Singer/songwriter Carrie Newcomer is what people in the industry call a “musician’s musician.” Her inspiration springs not from record sales or revenues but from a probing desire to take the tools she has and make an impact in the world around her. Perhaps that comes from an innate sensitivity or the spiritual connection she sites with the other people that call this planet home. Whatever its origin, it’s what makes here one of the most compelling artists on the folk music circuit today.
If my recent interview with Newcomer taught me anything, it’s that there’s so much more beyond the surface of this artist, and what powers her is capable of making more of a potent impact than anything that tops the charts or fills a stadium on its best day.
Q. Rolling Stone Magazine noted that you ask “all the right questions” in your music. Where does this probing introspection so prevalent in your work come from?
A. Good questions are great companions and I guess I’ve always been more interested and drawn to good questions than easy answers. I guess I’ve always been one of those people who watched and listened, and then needed to ponder what I heard and saw.
Q. What exactly was it like for you touring India as cultural ambassador for the American Embassy?
A. It was an amazing life-giving and life-changing experience. I love our differences; thank goodness we are all not exactly the same, and that cultures and landscapes are rich with personality and diversity. I was also deeply touched by the common human thread that pulls between us. Songs about family, grief or struggle, joy or a faithful and gritty kind of hope are immediately recognizable.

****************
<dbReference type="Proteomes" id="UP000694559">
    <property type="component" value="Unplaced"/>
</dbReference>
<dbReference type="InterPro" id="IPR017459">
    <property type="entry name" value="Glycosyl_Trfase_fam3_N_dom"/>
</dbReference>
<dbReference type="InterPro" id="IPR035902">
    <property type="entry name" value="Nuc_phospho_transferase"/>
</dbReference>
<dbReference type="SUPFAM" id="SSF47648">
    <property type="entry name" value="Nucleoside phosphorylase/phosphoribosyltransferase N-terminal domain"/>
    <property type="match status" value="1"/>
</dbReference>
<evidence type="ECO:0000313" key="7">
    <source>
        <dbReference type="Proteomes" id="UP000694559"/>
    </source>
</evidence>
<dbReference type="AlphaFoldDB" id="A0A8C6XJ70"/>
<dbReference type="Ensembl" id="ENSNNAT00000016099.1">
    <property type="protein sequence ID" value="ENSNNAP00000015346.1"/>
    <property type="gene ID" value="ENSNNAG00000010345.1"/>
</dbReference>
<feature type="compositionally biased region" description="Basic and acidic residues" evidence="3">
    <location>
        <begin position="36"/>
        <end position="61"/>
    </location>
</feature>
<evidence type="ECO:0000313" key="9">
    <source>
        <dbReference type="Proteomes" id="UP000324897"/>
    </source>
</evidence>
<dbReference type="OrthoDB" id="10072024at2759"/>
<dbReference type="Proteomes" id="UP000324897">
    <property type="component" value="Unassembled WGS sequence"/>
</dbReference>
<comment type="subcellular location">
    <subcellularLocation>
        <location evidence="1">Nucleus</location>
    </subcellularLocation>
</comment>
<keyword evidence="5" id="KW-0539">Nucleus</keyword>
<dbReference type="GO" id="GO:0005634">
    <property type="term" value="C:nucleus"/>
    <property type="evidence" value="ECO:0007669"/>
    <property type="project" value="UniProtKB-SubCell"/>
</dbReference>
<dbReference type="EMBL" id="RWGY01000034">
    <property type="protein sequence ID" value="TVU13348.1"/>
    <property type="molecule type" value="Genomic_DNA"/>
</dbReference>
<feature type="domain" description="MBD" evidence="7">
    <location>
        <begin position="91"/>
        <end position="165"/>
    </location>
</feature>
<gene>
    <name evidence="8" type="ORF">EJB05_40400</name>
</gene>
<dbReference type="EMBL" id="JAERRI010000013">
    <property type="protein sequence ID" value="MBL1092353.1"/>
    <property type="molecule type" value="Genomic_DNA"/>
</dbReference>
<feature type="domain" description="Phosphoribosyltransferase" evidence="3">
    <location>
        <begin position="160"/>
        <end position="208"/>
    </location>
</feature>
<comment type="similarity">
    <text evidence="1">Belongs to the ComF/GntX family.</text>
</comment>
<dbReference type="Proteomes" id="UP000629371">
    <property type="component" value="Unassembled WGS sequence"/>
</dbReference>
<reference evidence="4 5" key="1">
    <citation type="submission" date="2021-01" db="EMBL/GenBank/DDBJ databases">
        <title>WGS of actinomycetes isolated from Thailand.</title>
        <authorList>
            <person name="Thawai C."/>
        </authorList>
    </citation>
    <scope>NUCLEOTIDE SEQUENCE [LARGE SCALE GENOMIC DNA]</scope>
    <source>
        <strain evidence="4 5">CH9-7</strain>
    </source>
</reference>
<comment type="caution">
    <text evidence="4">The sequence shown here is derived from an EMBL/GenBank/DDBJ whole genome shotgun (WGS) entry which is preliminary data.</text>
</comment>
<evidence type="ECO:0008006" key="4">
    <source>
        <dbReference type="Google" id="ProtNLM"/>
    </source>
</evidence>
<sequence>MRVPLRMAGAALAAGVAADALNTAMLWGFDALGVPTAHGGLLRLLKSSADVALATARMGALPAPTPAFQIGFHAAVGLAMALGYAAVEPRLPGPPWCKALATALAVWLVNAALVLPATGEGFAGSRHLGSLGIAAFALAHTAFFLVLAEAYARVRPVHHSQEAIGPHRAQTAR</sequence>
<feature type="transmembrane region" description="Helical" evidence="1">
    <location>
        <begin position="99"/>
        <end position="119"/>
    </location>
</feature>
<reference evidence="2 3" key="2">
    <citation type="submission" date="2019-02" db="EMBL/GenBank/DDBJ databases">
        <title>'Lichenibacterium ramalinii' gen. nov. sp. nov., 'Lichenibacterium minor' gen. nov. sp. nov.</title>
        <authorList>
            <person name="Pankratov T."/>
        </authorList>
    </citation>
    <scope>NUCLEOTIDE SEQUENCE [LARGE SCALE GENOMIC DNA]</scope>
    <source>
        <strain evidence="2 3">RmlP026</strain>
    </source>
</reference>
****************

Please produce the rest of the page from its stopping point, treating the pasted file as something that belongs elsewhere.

I loved creatively working with students at the Embassy Schools in Delhi, Mumbai and Chennai. It was also amazing to travel all over the country with the American Embassy’s cultural outreach program. I sang for Indian audiences and visited community service organizations, particularly those that involved young Indians.
During my first tour in the country, I met Amjad Ali Khan, and his two sons, Ayaan and Amaan Ali Khan, who are the three world masters of the Indian classical Sarod. I was invited to his home and met his lovely family. We shared songs and talked about music all afternoon, and even though we were grounded in very different musical traditions, there was an immediate spiritual connection...There is something about music that transcends the boundaries of our spiritual traditions. Music comes up out of the deepest parts of us. It moves us and speaks of our human condition and deepest longings.
Q. How cathartic was it for you, then, to “debrief” artistically following the tour with the subsequent benefit album, Everything Is Everywhere, collaborating with artistic masters of Indian genres and developing such a signature blend of voices for the one-of-a-kind recording?